How about if you’re ready to stop drinking and to undergo alcohol withdrawal, then?
Overcoming Alcohol Withdrawal at Renaissance Recovery
The first thing to keep uppermost in mind is that detox and withdrawal from alcohol is not a cure for alcohol use disorder. Recovery is not a single event, but rather an ongoing process.
If you choose to engage with our treatment programs here at Renaissance Recovery Center, we’ll ensure we coordinate your alcohol detox and withdrawal so the experience is as comfortable as possible. We use FDA-approved medication to help ease the intensity of those withdrawal symptoms, and at the same time these medications can minimize the cravings you experience for alcohol.
MAT (medication-assisted treatment) is delivered in an intensive outpatient or partial hospitalization setting in combination with psychotherapy. Psychotherapy like CBT and DBT will help you identify the people, places, and things that lead you to abuse alcohol. Talk therapy will also help you create and implement healthy coping strategies to thrive in your recovery rather than relapsing.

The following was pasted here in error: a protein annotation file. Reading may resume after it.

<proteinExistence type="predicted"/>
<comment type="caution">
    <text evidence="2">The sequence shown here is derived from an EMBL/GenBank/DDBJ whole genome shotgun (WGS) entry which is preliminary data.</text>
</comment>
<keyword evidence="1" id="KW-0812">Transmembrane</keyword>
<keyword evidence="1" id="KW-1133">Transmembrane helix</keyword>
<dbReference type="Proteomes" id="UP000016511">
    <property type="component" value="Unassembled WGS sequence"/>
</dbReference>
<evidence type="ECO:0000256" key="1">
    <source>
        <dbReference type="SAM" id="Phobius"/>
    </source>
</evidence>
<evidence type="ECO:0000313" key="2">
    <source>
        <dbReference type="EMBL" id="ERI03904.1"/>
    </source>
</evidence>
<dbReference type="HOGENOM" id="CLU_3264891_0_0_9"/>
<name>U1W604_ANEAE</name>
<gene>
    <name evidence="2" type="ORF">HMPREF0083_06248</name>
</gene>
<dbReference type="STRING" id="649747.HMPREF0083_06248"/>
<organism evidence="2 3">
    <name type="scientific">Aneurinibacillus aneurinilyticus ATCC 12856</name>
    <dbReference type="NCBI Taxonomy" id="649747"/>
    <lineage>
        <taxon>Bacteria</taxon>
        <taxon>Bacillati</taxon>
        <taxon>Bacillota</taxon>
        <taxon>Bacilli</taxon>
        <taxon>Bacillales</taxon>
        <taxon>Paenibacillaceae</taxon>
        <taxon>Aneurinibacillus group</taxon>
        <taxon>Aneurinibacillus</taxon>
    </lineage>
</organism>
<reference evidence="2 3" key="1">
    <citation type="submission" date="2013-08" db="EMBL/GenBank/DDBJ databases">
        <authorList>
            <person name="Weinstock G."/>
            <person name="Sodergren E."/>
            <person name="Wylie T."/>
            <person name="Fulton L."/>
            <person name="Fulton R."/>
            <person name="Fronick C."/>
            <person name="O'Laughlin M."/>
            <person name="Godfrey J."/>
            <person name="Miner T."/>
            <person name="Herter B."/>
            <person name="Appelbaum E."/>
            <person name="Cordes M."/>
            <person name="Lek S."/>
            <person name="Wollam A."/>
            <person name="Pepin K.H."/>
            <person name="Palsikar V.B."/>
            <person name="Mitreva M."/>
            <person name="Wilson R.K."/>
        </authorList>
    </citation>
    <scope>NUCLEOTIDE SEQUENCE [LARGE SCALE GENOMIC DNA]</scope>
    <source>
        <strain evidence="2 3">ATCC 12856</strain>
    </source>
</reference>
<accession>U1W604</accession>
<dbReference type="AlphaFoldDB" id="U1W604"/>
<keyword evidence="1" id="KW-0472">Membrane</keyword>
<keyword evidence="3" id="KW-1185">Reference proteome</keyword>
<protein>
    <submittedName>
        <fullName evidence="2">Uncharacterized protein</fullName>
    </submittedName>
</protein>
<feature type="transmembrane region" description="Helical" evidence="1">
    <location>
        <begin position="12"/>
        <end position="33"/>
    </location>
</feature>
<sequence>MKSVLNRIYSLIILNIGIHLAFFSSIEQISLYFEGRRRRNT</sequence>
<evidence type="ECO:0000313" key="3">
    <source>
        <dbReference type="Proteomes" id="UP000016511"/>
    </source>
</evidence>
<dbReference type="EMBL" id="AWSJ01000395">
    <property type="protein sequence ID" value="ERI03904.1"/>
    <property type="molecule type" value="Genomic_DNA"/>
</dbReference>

Just as there is no boilerplate solution for alcohol use disorder and alcohol withdrawal, so we personalize all out treatment programs to cater to your needs and budget.
Although by no means everyone in recovery from alcohol use disorder chooses to engage with 12-step programs like Alcoholics Anonymous, the powerful peer support of these groups is something many clients find beneficial.
Remember: DTs accompanied by severe alcohol withdrawal symptoms can be fatal: don’t go this along. Call the friendly Renaissance Recovery admissions team at 866.330.9449 and we’ll help you get back on track.